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The 5 Questions to Ask to Create a Compelling Value Proposition

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Original post date July 16, 2009

I’m about to share with you the secret formula for; 1) creating a rock solid, compelling value proposition (for products, services, solutions, etc.) and, 2) aligning (enterprise wide) your corporate communications.  It will seem like a very simple approach, and it is, but once you try to get consistent answers from the organization to the following questions (in order) you will understand why this is so challenging…and why so many companies fail.

Keep this in mind, effective communication to customers must happen through a consistent delivery of the right message, to the right customer, at the right time, in the right channels to facilitate effective, efficient dialogue.

This is how you do it. You have to be able to collectively (with the right internal groups) answer the following five questions in order:

  1. Who? – what audience/segment are you targeting, and why
  2. What? – what do you want/have to say to that segment that is relevant
  3. Why? – why would they listen
  4. When? – when do you contact them, and how often
  5. Where? – where do they want to receive the message

Sounds simple right?  Here are a list of challenges you will face when go through the process:

  • Who - right off the bat, you will find folks arguing about your target audience, the segmentation approach, the segments, etc.
  • What – oh, you’ll have plenty of things you what to tell whatever audience you settle on but you will struggle with relevancy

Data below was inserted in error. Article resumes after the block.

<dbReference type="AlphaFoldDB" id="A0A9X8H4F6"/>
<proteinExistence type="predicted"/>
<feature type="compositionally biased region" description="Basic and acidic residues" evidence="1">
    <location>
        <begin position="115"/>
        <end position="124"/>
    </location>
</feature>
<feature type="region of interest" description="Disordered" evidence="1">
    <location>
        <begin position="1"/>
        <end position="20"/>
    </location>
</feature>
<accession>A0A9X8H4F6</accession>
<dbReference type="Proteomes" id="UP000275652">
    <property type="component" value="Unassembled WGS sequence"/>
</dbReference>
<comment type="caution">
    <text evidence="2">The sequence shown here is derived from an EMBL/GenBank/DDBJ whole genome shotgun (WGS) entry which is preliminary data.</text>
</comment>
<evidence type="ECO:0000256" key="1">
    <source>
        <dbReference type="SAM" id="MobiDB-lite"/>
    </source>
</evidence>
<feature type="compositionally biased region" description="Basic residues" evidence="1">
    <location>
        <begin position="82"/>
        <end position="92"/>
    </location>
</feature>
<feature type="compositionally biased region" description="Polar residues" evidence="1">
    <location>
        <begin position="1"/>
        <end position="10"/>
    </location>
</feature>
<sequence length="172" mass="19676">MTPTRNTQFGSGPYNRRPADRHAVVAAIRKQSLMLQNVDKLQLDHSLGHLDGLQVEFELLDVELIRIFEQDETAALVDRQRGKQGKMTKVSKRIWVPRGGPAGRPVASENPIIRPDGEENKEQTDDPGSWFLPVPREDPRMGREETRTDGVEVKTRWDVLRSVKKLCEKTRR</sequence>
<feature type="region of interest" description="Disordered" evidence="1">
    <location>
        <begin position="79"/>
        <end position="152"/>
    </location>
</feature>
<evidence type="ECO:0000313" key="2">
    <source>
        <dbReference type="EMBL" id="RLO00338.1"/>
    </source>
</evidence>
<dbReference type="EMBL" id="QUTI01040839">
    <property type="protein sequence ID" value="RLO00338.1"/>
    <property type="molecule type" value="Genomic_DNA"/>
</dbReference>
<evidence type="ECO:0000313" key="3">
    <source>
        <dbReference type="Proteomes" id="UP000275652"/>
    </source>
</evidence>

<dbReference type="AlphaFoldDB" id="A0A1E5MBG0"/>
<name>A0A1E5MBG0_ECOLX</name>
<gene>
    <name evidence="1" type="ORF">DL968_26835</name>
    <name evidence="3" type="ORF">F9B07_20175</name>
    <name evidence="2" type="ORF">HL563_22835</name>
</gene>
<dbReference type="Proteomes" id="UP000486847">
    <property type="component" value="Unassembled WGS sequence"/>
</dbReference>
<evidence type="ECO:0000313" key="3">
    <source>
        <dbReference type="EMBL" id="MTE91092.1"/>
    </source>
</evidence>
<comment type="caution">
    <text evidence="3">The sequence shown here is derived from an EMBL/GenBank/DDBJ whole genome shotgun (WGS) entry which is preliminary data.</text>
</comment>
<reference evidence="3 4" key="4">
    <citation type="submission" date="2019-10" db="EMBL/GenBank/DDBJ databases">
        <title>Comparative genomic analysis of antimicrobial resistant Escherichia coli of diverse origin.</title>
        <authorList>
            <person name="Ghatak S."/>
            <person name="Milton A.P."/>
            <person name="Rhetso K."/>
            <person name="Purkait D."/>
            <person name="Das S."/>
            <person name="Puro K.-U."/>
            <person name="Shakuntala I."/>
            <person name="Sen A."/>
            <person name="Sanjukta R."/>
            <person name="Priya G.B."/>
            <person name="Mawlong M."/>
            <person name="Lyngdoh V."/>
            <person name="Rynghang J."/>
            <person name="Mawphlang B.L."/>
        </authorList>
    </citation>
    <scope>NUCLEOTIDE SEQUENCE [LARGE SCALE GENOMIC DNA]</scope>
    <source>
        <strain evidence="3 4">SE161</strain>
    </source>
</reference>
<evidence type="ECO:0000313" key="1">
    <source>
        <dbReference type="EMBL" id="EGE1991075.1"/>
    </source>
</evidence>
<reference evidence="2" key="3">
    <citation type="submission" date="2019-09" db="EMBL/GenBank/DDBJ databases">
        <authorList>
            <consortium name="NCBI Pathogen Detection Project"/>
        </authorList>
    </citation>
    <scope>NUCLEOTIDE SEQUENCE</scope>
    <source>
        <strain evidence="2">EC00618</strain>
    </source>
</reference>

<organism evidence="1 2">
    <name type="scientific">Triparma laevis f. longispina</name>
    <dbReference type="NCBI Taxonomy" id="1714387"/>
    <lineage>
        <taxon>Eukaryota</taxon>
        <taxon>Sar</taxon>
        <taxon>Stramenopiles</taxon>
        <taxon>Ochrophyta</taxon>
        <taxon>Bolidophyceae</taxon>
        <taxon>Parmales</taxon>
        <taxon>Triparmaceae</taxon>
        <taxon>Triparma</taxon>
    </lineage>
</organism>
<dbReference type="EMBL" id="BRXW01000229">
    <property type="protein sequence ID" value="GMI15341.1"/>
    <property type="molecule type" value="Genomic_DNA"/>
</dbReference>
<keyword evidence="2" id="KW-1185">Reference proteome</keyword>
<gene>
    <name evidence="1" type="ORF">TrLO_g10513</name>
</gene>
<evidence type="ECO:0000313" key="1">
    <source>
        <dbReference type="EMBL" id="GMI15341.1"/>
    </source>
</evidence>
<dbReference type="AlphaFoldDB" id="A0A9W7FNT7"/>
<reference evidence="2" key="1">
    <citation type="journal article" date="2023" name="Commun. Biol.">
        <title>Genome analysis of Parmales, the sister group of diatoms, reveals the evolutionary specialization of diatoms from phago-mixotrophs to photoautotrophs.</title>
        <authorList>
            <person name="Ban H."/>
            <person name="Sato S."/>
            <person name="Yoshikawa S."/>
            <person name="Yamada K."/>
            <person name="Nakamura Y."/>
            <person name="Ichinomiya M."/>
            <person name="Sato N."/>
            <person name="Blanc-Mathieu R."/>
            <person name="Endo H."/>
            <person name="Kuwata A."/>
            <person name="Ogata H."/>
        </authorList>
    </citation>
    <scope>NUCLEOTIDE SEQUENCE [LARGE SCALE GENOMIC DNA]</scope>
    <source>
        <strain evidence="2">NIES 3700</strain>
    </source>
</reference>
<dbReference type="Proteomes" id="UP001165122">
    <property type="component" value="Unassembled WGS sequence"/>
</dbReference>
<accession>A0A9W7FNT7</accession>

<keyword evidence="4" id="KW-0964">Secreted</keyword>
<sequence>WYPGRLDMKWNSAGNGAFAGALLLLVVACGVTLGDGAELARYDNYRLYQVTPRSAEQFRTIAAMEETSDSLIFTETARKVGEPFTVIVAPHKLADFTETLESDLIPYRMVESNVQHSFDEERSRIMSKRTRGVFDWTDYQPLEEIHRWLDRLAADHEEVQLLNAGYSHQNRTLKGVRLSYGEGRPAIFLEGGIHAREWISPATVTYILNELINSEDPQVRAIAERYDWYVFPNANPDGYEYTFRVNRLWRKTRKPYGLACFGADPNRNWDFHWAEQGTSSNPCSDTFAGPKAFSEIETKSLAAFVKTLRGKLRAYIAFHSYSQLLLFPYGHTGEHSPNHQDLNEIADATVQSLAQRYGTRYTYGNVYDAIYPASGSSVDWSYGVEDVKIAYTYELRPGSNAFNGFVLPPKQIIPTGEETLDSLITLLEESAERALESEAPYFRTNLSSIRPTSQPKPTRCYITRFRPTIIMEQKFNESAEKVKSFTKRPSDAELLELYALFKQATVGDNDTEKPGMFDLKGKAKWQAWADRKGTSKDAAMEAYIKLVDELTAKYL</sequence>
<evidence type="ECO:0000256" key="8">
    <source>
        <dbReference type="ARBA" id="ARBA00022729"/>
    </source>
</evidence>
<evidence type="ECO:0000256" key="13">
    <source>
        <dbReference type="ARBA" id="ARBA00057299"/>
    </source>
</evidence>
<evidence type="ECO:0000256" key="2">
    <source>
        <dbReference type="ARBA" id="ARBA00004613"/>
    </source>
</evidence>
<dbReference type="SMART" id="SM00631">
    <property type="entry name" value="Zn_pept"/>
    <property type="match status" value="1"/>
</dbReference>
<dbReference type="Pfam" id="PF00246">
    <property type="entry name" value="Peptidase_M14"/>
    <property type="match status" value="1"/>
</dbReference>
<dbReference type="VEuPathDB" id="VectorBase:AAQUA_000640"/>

• Why - now comes the killer question…why would they listen? Seen this question bring grown men (and women) to their knees. The reasons are many; Marketers don’t understand the products, products aren’t differentiated, etc. Getting this question right is the key to the whole process.
  • When – the challenge is deciding on at what point in a sales process, a marketing campaign, events, etc., and the frequency of contact. Touch them too often and/or at the wrong point you’ll get opt-outs, too infrequently, you’ll get no mindshare.
  • Where – notice that I said, “they”, and not “you” on where the communication happens. Yes, it’s about your customer and where they go for information not where you want to put it. Find out where your audience goes to get information and/or determine their perference for receiving it. The othe challenge is ensuring that the message fits the channel. Certain messages/value proposition, etc. fit a certain channel better than others. It’s worth the time to figure this out.